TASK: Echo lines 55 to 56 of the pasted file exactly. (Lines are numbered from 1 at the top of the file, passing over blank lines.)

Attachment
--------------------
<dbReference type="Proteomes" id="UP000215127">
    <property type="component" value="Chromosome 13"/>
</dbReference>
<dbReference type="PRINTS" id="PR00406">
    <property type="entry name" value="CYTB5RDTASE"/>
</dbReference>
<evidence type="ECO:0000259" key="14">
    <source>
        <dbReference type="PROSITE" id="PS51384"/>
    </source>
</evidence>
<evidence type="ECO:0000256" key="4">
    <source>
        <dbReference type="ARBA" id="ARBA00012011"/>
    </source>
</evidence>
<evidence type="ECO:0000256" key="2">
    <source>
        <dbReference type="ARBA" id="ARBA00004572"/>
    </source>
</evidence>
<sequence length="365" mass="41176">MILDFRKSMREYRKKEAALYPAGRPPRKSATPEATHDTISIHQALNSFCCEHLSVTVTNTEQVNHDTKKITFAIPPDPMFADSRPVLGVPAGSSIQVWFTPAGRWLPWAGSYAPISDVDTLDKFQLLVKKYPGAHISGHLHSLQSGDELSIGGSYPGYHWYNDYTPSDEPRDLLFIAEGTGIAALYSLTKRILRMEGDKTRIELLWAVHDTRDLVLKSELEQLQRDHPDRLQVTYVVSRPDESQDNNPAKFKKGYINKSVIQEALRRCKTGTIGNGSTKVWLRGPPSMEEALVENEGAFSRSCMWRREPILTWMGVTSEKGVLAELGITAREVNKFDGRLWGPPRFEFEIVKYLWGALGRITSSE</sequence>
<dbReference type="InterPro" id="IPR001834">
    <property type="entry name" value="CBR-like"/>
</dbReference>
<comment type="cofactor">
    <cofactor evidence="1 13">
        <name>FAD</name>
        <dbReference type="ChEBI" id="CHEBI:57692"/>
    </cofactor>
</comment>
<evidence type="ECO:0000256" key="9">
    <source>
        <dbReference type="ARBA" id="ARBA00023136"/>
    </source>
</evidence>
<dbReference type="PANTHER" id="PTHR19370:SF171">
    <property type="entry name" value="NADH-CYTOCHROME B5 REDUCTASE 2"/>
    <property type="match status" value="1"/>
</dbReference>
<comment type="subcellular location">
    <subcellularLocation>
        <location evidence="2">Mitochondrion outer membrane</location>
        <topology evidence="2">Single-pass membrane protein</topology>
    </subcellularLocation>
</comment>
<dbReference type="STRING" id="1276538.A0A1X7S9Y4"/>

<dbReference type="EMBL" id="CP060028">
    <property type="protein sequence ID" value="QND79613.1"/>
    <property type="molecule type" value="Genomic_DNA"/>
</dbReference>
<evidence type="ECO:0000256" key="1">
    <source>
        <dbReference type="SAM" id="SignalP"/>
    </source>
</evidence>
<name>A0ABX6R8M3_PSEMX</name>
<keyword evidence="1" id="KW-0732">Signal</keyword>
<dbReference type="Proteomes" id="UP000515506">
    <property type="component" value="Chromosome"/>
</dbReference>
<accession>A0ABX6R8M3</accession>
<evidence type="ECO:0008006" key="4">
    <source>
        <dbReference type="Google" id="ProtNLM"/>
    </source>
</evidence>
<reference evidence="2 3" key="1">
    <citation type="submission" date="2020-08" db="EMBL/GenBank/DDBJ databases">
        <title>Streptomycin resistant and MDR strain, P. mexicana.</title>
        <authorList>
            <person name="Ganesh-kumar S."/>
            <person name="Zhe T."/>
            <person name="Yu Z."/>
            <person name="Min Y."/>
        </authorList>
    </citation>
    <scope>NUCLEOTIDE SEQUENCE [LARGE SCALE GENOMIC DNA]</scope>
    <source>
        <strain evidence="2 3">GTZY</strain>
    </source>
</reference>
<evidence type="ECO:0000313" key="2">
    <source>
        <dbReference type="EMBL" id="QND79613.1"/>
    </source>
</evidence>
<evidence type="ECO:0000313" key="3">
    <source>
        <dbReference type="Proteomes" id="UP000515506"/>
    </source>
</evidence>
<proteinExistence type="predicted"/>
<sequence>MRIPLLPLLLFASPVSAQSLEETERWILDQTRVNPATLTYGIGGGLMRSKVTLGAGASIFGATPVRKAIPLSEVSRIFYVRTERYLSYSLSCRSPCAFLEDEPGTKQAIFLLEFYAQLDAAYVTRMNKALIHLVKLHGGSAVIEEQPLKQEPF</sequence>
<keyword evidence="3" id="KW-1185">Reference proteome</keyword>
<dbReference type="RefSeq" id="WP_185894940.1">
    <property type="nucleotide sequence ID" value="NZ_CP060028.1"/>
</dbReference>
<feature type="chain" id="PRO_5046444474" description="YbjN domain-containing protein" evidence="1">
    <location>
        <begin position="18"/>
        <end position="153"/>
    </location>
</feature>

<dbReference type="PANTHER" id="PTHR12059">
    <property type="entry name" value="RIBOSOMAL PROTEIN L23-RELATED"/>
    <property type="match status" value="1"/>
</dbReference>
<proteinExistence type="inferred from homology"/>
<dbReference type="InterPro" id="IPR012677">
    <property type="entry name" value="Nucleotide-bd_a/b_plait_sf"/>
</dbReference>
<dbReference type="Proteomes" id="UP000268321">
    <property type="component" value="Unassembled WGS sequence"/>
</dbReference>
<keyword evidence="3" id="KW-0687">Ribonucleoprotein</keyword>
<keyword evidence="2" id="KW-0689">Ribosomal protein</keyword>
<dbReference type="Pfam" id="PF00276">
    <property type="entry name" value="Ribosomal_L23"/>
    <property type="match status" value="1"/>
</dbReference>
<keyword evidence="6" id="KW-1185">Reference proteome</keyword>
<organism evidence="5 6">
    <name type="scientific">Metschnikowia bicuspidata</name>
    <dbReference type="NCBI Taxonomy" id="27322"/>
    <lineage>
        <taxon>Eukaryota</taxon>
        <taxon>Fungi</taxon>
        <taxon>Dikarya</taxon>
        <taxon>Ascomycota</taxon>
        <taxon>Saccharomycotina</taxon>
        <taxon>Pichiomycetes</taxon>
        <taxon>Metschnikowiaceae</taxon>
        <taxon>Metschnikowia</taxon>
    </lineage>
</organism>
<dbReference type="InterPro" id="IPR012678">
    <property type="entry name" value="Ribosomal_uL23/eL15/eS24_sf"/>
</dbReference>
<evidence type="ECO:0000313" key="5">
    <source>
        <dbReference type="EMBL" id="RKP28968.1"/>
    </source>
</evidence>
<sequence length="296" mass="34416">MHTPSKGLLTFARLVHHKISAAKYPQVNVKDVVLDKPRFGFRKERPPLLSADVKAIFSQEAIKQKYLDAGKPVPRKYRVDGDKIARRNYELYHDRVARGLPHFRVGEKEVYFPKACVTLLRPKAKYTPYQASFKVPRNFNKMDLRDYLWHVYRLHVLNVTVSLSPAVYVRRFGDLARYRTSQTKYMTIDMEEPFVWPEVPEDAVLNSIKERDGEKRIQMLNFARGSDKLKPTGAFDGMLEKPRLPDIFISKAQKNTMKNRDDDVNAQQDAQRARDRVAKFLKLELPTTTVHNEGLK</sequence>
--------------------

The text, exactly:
    </source>
</evidence>